After we tested and reviewed an amazing and high-quality Razer’s Lancehead gaming mouse, the Razer Leviathan soundbar and subwoofer provide an amazingly explosive bass experience. Whether 5.1 Dolby Pro Logic II surround sound and Bluetooth communication will also work so well with this reasonably priced hi-fi product with $200? Let’s find out.
Okay, I would not have expected such a voluminous bass from the not so massive subwoofer. You should only turn up the Razer Leviathan for a party because the thing has quite a power despite its only 30 watts output power. For the first test, I put the excellent piece right in front of my nose in front of the 27-inches from Asus, turned the baby up and was swept away by the bass explosion cloud that my Uncharted: The Lost Legacy left behind.
Supercars in project cars that drift on the knife edge and squeak with the tires also cause the engine roar with pleasure. If I were to volume up the NPCs from my favorite first-person shooter Serious Sam, my neighbor would probably think that another wild party is going on. I’m seriously testing the Razer Leviathan for this serious game portal called GamingFront.net.
Gaming with High Quality Speakers
While most other manufacturers’ soundbars spread across the entire TV table, Razer has designed Leviathan as a multi-purpose 5.1 soundbar. 50 centimeters in length, which fits quite perfectly under most PC monitors, you’re probably playing on 27 inches by now. And 10 centimeters height fits too, at least if you can adjust the height of your TFT. And also on the TV rack, the excellent piece does not take up all the space but fits in well between PlayStation 4 on one and Xbox One on the other in my apartment.
The passive subwoofer, on the other hand, is 20 centimeters high and 23 centimeters long. A specific volume is required. Otherwise, it cannot play out its 133-millimeter drivers with an impedance of 4 ohms at a frequency response of 20 to 180 Hz. I like the design very much because it is not intrusive. Razer deliberately refrains from the usual aggressive green tone and instead uses silver emblems that appear less geeky and nobler in the living room.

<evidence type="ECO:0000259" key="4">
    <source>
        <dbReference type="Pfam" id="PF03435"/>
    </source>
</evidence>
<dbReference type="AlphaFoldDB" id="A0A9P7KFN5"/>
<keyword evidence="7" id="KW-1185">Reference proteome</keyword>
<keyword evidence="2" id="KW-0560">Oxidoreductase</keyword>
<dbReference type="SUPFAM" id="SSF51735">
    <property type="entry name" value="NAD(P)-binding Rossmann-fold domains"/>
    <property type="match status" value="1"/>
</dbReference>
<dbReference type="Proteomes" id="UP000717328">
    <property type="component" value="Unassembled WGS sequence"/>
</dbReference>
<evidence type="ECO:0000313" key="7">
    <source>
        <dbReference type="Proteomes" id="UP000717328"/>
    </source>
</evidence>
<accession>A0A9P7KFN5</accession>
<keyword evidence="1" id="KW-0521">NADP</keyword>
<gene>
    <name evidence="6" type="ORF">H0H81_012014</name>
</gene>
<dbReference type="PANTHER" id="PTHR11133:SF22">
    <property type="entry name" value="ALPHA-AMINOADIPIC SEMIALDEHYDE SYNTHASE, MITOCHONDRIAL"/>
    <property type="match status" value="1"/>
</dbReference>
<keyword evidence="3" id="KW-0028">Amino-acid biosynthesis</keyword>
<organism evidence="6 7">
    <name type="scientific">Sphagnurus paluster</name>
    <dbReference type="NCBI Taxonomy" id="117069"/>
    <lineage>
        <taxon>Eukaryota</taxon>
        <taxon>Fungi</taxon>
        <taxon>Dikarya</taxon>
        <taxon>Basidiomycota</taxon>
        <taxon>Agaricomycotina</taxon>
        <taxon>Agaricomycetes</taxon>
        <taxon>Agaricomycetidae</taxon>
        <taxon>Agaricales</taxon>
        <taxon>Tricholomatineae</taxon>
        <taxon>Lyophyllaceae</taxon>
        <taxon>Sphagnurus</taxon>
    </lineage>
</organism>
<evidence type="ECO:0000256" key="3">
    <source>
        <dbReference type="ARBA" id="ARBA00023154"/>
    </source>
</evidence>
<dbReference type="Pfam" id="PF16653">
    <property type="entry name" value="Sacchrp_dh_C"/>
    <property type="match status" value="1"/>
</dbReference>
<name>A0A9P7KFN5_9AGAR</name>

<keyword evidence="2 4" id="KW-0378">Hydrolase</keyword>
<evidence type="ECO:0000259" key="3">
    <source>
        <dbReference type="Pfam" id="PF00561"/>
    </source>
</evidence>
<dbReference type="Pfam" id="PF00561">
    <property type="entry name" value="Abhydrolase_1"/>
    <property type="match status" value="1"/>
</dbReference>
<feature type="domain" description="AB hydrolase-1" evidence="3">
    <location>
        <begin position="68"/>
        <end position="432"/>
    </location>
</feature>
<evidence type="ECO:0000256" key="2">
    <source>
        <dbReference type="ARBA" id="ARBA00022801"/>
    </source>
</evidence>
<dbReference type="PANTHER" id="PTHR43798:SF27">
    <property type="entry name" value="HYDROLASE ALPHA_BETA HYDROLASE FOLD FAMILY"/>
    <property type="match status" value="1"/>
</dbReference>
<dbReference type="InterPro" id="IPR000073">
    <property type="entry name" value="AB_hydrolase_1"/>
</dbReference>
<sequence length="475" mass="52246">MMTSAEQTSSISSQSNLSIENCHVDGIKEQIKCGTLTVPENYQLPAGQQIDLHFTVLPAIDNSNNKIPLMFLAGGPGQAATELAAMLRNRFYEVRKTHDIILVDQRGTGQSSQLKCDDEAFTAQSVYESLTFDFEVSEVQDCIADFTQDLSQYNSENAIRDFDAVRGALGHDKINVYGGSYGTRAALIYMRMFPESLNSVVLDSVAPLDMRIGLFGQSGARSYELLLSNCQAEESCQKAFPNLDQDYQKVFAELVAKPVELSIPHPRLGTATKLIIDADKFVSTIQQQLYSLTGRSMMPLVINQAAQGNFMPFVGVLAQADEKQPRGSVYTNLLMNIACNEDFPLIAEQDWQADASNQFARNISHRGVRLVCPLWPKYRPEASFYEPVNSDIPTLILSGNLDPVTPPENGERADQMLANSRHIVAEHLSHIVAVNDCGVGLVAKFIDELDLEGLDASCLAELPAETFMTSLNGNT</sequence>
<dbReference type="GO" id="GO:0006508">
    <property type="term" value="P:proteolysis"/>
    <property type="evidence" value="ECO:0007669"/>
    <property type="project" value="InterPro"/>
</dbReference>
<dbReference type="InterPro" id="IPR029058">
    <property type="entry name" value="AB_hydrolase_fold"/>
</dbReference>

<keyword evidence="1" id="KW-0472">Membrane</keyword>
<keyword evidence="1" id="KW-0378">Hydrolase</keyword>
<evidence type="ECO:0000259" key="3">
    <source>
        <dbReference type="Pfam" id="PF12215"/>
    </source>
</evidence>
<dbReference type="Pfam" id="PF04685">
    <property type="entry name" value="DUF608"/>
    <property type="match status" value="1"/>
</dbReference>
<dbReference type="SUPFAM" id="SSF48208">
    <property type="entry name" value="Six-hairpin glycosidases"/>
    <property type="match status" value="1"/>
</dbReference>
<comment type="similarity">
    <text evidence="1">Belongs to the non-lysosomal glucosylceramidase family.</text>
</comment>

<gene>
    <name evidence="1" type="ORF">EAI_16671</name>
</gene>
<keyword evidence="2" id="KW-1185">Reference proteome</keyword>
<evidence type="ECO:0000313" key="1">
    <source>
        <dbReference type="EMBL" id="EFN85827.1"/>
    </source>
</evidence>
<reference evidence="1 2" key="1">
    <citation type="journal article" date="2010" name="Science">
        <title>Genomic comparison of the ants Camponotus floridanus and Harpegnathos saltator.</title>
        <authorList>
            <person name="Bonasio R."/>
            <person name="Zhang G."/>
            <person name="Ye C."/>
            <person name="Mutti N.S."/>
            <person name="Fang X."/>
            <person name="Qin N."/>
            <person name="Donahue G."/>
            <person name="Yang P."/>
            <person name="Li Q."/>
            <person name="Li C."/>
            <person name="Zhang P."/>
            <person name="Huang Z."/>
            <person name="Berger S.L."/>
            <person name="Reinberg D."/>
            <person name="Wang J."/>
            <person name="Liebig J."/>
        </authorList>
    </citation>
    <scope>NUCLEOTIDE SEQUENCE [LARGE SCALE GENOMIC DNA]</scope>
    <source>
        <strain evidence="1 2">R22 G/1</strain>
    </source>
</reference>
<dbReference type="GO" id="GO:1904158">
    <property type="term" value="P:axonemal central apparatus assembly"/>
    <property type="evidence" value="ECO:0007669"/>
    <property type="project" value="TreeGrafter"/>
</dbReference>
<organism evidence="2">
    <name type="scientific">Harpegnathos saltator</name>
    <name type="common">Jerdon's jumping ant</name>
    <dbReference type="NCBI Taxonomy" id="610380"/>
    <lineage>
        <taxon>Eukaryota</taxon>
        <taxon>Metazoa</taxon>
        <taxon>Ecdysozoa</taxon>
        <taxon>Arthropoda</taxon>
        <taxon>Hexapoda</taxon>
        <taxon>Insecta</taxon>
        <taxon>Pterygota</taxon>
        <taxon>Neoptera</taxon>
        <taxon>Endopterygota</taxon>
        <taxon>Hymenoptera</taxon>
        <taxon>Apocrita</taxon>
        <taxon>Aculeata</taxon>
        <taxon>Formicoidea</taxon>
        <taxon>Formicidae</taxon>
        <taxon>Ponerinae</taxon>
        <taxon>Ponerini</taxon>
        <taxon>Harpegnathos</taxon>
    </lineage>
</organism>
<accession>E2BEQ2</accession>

The Technical Details at a Glance
Soundbars: Minimal Effort, Maximum Sound
Soundbars were invented primarily because real 5.1 setups usually require a certain amount of effort in the configuration and above all space. You have to position the different boxes somewhere and connect them to each other.
With the Leviathan it’s all effortless: soundbar via optical cable for better quality, aux-in or directly connected to TV or PC monitor via 3.5 jack, connected to the subwoofer via a 2-pin cable with a nice length of 2 meters – done. A wireless solution would be even better, of course, but you can’t expect that in the range around $200.
It’s charming how Razer’s engineers handle the energy management. All you have to do is connect the soundbar to the power supply, which then automatically supplies the subwoofer as well. Less cable, yeah! To increase comfort, Razer comes with four feet so that you can adjust the angle and height of the soundbar by about two centimeters.
The setup is finished, switch on quickly and boot “Titanfall,” which I have just rediscovered for myself. Surely one of the best shooters of last year has the thing bass. The subwoofer isn’t that big, so I was a bit skeptical about the bass. But the good piece goes far down and has a vibrant, voluminous bass.
The stomping of the Titans, the impact of the explosions – that feels good. You can also tune the drivers manually via the Razer surround software, but in principle the Razer automatic works very well. Use the buttons on the right to switch between music modes, gaming and movie/film modes.
Also in “GTA 5“, the combination of soundbar and subwoofer produces a very nice reverb effect, which greatly enhances the atmosphere. But also more emotional tones and religious chorals from, for example, “Skyrim” are reproduced very gently and do not radiate too dominant. That’s quite impressive, time for some in-depth testing.